MMS Blog

By: George Schuetz 23. September 2018

Micrometers – Shifting into High Gear

The basic micrometer is one of the most popular and versatile precision-handheld measuring tools on the shop floor. It provides direct size information quickly, delivers high resolution and adapts easily to many different measurement applications. The micrometer in its most basic form, having both a flat reference and a measuring anvil, has continued to improve since it was first conceived 150 years ago. The wide array of options for micrometers truly make it a universal length-measuring hand tool.

Numerous variations of alternate contact point configurations have been developed over the years to satisfy an endless number of measurement applications.

Before implementing any production automation and digitalization project, a company should streamline existing processes. This step focuses on identifying and eliminating bottlenecks in the work flows to ensure efficient operation of all subsystems. The main actions are to collect accurate, up-to-date information about all events that occur during operation and deliver it to responsible persons. Otherwise, the result of automating or digitalizing may simply result in less order, not more, in the work flow. Therefore, the first phase in creating a “factory of tomorrow” is setting up a machine-data-collection (MDC) system or, simply, a machine-monitoring system. If skillfully deployed, a machine-monitoring system can provide significant opportunities for a company to reduce costs, increase productivity and improve its bottom line.

The main purpose of monitoring systems is to track equipment operation and increase its efficiency. The principles behind effective machine monitoring can be seen using Zyfra’s MCDplus monitoring system as an example. Although Zyfra, a software developer headquartered in Finland, is a newcomer to the U.S. market, the company has more than 200 overseas customers who have connected 6,000-plus machines to its systems for real-time monitoring.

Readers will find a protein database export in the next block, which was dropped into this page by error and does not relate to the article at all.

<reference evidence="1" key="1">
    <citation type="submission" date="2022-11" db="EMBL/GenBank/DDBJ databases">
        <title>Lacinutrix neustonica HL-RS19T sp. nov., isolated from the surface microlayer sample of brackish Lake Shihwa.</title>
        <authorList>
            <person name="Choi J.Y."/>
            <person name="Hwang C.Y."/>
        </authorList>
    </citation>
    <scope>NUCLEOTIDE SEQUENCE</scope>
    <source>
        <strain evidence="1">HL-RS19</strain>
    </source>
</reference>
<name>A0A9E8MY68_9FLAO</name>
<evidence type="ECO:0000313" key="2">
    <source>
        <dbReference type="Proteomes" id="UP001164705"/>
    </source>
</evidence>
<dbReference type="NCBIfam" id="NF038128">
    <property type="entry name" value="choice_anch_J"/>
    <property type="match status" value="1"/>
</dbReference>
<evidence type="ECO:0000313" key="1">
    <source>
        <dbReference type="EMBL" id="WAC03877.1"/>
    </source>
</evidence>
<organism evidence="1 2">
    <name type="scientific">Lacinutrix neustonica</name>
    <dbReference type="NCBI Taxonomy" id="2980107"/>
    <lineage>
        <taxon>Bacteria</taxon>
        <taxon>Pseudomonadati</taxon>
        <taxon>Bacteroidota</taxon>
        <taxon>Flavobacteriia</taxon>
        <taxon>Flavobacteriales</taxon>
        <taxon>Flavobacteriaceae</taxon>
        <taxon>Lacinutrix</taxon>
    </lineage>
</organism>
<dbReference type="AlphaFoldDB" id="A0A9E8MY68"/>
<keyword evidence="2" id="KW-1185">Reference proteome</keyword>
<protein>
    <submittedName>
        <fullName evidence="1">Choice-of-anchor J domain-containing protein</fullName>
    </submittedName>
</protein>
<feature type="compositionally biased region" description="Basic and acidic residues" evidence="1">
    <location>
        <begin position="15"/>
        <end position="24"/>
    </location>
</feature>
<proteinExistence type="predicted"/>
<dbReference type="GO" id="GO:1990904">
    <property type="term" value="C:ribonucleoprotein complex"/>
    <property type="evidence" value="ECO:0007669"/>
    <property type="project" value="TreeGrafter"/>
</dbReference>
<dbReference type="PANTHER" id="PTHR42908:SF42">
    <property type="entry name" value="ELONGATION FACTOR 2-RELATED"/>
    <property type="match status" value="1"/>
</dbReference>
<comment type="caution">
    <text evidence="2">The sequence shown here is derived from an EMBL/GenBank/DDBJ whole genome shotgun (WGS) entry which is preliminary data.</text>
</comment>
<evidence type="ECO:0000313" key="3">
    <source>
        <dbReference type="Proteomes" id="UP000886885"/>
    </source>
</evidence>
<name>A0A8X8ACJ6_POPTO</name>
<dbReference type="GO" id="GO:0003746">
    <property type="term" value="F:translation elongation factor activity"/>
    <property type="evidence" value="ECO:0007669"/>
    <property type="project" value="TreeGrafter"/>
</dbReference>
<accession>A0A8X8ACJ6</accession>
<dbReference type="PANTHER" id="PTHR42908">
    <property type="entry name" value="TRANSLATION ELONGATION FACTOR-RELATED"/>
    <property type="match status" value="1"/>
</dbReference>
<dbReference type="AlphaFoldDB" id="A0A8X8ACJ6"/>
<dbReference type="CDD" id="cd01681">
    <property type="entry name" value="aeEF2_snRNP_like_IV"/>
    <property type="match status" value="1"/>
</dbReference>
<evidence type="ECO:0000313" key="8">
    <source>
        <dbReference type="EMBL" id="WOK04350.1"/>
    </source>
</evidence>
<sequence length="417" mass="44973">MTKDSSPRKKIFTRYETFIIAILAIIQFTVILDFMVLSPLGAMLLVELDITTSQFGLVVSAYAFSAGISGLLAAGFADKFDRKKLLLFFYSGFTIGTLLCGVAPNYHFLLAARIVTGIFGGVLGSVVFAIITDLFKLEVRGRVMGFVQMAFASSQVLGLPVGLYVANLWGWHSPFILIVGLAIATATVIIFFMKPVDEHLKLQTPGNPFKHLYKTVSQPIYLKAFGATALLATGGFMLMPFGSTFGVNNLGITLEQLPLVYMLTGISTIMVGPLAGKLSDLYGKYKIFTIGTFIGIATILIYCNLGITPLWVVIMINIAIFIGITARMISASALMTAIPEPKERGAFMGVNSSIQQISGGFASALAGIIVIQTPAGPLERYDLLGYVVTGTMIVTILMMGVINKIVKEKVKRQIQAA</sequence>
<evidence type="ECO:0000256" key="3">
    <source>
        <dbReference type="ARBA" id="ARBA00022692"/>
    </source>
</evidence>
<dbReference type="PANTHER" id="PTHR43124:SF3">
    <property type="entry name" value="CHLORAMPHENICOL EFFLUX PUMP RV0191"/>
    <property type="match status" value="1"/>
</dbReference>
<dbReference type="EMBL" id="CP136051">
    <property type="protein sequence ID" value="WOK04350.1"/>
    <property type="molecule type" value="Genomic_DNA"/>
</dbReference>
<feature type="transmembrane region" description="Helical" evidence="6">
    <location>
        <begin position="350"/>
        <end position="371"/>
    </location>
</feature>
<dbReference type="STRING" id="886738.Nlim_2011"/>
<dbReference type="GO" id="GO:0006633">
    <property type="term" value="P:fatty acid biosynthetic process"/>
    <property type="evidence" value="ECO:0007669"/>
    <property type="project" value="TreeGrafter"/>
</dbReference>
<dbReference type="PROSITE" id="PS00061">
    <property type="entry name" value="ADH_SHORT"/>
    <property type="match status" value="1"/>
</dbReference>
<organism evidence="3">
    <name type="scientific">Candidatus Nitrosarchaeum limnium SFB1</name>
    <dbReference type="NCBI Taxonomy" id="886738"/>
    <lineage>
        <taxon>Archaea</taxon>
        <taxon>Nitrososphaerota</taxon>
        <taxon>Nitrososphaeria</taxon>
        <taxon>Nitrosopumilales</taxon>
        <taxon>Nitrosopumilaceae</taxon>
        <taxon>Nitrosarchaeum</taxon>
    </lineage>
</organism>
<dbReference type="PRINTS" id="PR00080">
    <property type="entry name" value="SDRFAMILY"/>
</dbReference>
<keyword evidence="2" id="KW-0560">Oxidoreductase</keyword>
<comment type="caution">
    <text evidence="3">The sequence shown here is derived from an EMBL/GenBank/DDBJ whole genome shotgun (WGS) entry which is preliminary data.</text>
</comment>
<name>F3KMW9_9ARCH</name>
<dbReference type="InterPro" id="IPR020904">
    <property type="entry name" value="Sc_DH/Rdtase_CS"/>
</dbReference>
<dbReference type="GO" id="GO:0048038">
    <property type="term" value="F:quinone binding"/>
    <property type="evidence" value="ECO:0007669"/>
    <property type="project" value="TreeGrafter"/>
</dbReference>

By: Barry Rogers 21. September 2018

Buying a Wire EDM: How It Works

Wire electrical discharge machining (EDM) is widely used to create dies, punches, mold components, special tooling, extrusion dies, airfoils, gears, medical instruments, carbide cutters, toolholders, jewelry and thousands of workpieces too numerous to list.

Wire EDM can be used to cut electrically conductive materials to make parts that require a level of accuracy, intricacy and fine surface finish that traditional machining methods cannot achieve. A wire EDM unit can be programmed to cut complex shapes (small or large) to a dimensional tolerance of ±0.0001 inch and can be trusted to do so repeatedly and reliably. Unlike other types of machining, wire EDM exerts no cutting force on the workpiece and introduces no residual stress. There is little or no change in the mechanical properties of the material. Today’s wire EDM technology is capable of leaving virtually no thermal effects on the surface.

Flying S, an engineering consulting company that manufactures aviation and aerospace components, has been using machine tools from Haas Automation (Oxnard, California) since early in the history of its machine shop. Its first machine tool was a used, manual Bridgeport it converted into a CNC and dubbed “Bertha.” As they outgrew Bertha’s limitations, the shop purchased its first CNC, a used Haas VF-4SS. As the company expanded, it stuck with machines from that builder. This is a strategic decision that has some very specific benefits for Flying S:

Range of machines. Haas makes a wide variety of machine tools, so when Flying S wanted to add new types of machines, it did not need to go to another brand. Flying S has taken advantage of the company’s selection. Among its 26 machines are CNC vertical machining centers (VMCs) ranging from a small a VF-2YT to a VF-10, lathes like an ST-30SSY with a bar feeder, a GR-712 gantry router and multiple UMC-750 five-axis machines.

When 3D printing first appeared, production applications were not in the cards. The technology was thought of as a tool for rapid prototyping, one that could not be trusted to make end-use parts, and one that could not compete at scale.

As the technology has evolved, however, these assumptions have had to change. 3D printing has progressed beyond prototyping into the making of functional tooling and on to the additive manufacturing of end-use parts in increasingly larger quantities. Today, 3D printing can be a more cost-effective way of producing parts that would otherwise require prohibitively expensive or time-consuming tooling, setups or assembly.

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